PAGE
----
The Agonising Uncertainty
Next day, I waited for Shelley to get free. As it was month-end, there was too much traffic to the room. Karthik was one of them. But he never initiated a conversation with me, and he didn’t start doing it now. Dignified silence described him best. In the one year that I had been here, I had hardly heard anything adverse about him. That’s not saying much. My circle of friends was confined to the finance department. Besides, Shelley’s liking him was a certification in itself.
A very exhausted Shelley came up to me begged we go out for a tea break. I got up eagerly, praying no one else would join us. She tended to attract people like a magnet.
I dragged her to a shop that was not frequented by other colleagues. She was happy to get away too. We ordered some juice and I let her ventilate her frustration at work. Today her grouse was about people who fudged accounts, and delayed presenting bills. The names of usual suspects resurfaced.
“Sales guys must be the worst,” I said casually.
“They are bad, alright! But the developers themselves! God, they wait for the bills to pile up and try to take it all out in one shot! How many can I check? Their bosses just sign blindly, without any validation!”
I felt sorry for her. There was a minimum cut off for taking money, but I could understand how these guys worked. However, discussing them was not my agenda. I brought it back to the marketing team. “Narendran is quite lax in some ways. I wonder how Karthik will deal with it when he is promoted!”
“The frontline is dreading it! You can be sure he doesn’t ask for a pie extra and he demands that of his guys too!” Shelley said, with something of pride showing in her voice.
I decided to abandon the indirect line of questioning. I may get to hear what a great marketing guy he was, or how honest. But I was keener to know what she felt about a possible marriage between Karthik and me.
I looked at her directly and asked, “You like him, don’t you?”
Shelley stopped sipping and looked at me in surprise. “Whatever makes you bring it up now!”
“Your voice sounds different when you talk about him,” I said simply.
She laughed, “Yes, I suppose it does. But no, I don’t think it matters. He is a gentleman, and I like him for that. But I don’t think he could make me happy or me him.”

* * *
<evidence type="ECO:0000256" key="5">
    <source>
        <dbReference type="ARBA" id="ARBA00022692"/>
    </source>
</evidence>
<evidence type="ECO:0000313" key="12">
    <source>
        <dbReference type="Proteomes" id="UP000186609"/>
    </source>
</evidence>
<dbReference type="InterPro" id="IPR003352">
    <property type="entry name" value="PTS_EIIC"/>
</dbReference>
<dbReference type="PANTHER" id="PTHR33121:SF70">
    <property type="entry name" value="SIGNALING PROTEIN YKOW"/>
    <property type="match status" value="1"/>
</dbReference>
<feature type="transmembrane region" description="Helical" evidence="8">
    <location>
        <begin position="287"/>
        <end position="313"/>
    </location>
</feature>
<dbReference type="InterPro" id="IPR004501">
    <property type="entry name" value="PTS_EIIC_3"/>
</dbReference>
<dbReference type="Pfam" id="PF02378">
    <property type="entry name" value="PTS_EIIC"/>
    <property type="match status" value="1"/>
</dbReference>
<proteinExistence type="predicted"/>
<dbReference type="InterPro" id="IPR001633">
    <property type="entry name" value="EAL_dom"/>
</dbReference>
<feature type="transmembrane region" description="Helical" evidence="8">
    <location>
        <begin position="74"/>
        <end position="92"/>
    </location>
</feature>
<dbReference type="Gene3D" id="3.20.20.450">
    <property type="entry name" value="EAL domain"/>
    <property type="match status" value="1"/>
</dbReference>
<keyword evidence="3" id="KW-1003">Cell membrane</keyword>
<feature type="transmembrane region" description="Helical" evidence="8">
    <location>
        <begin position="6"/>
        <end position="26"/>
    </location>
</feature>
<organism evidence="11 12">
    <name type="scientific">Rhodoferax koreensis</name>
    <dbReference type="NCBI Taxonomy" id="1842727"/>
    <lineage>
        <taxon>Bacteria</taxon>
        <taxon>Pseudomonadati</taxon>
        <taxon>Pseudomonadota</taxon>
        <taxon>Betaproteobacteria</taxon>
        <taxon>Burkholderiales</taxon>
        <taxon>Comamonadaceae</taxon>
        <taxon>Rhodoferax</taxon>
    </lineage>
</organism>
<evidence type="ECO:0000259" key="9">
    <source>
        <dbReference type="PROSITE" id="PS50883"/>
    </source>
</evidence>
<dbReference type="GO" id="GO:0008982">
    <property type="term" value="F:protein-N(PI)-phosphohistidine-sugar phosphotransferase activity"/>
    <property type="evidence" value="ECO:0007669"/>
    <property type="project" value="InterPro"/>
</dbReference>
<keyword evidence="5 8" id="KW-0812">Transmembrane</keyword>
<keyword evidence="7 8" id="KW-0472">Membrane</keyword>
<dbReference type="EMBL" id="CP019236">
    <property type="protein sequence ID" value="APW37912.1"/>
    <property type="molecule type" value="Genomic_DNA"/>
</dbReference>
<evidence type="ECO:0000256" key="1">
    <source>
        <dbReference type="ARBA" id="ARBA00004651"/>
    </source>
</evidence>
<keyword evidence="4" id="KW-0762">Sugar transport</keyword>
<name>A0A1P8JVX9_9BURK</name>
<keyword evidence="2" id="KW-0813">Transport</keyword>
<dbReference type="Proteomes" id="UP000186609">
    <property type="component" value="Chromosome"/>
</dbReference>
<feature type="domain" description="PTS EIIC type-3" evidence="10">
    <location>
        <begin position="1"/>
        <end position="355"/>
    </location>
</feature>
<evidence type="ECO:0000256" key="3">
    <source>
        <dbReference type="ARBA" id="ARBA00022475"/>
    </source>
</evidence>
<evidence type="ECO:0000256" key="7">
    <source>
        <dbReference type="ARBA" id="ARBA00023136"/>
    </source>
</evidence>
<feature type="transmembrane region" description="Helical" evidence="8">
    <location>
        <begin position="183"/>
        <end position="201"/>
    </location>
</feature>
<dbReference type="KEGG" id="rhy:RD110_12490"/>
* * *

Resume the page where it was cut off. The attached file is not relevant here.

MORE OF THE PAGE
“Why do you say that! How do you know? Maybe he is just shy.”
“Then he has been shy for far too long… Too long for me to harbour any hopes… I have now interacted with him for almost three years. We both get along well. I have even tried to get close to him, you know, during office get-togethers and outings…tried to get his personal life out. But that man does not reveal anything of himself to me! Except that he is a nice guy and that he has never got into trouble with anyone, I don’t know much about him. If in three years I have not been able to scratch even the surface, well, I can’t possibly interest him much. If I have any self-respect, I will learn my place in his life.”
After a pause, she added, “But, honestly, he is one of the few guys who hasn’t disappointed despite my knowing him for so long. I really wish sometimes it had worked out, but then, I have to remember my background too.”
“Another girl in his life?” I asked.
She was thoughtful and shrugged, “I think it will be difficult to hide one for so long, no?”
Shelley noticed my pensive look and immediately pounced. “Why are you so interested in Karthik and me? Don’t tell me you are in love with the man! But,” she added, before I could add anything, “you would probably suit each other well. The same reserve, the same calm. Or, will it become boring?”
That was a thought. I laughed, and decided to tell her my reason.
She was quiet for a moment. Then she chuckled. “You thought I would mind? That was considerate.”
I smiled shyly and added, “That, and also the awkwardness if things do not work out…you know, seeing each other at work if it turns into a fiasco.”
She patted my hand and told me not to let that worry me. “I think you both are mature enough to handle that if such a situation does arise.”
Maybe her estimation of the situation encouraged me. I gave my father the green signal. Crazy, considering it was easier to let Karthik know directly. But I think both of us felt more comfortable in the traditional system.
Don’t expect duets and romantic looks. I met him that Monday, and it was a fiasco. We decided to meet at a place where all our colleagues and their dogs came for lunch. Soon, it became like community eating, many joining us in our table as the place got crowded. The idea of keeping it informal and casual backfired. I became self-conscious, thinking everybody must know why we were meeting. I did not dare look at Karthik, who was sitting across me. I excused myself at the first opportune moment and left, not caring what Karthik thought.
That, I am sure, must have shown him how gauche I am and abandon all pursuit. But shortly after, he came on internal chat and apologised for the choice of place – it had been his idea.
“Can we meet in the evening?” he typed.
I thought and agreed.
Evening, both of us reached a café away from work separately on our bikes. This was also awkward. We had never met alone, even on work. I didn’t know how the conversation was going to take off after we swore our allegiance to our respective drinks – he to cappuccino and me to smoothie.
We conversed in fits and starts, touching hazily on work, budgets, Narendran, Maheswari. An hour later, I gave up, smiled politely and took leave. He insisted on paying. I gave in gracefully, said a bye and left.
That was the end, I decided.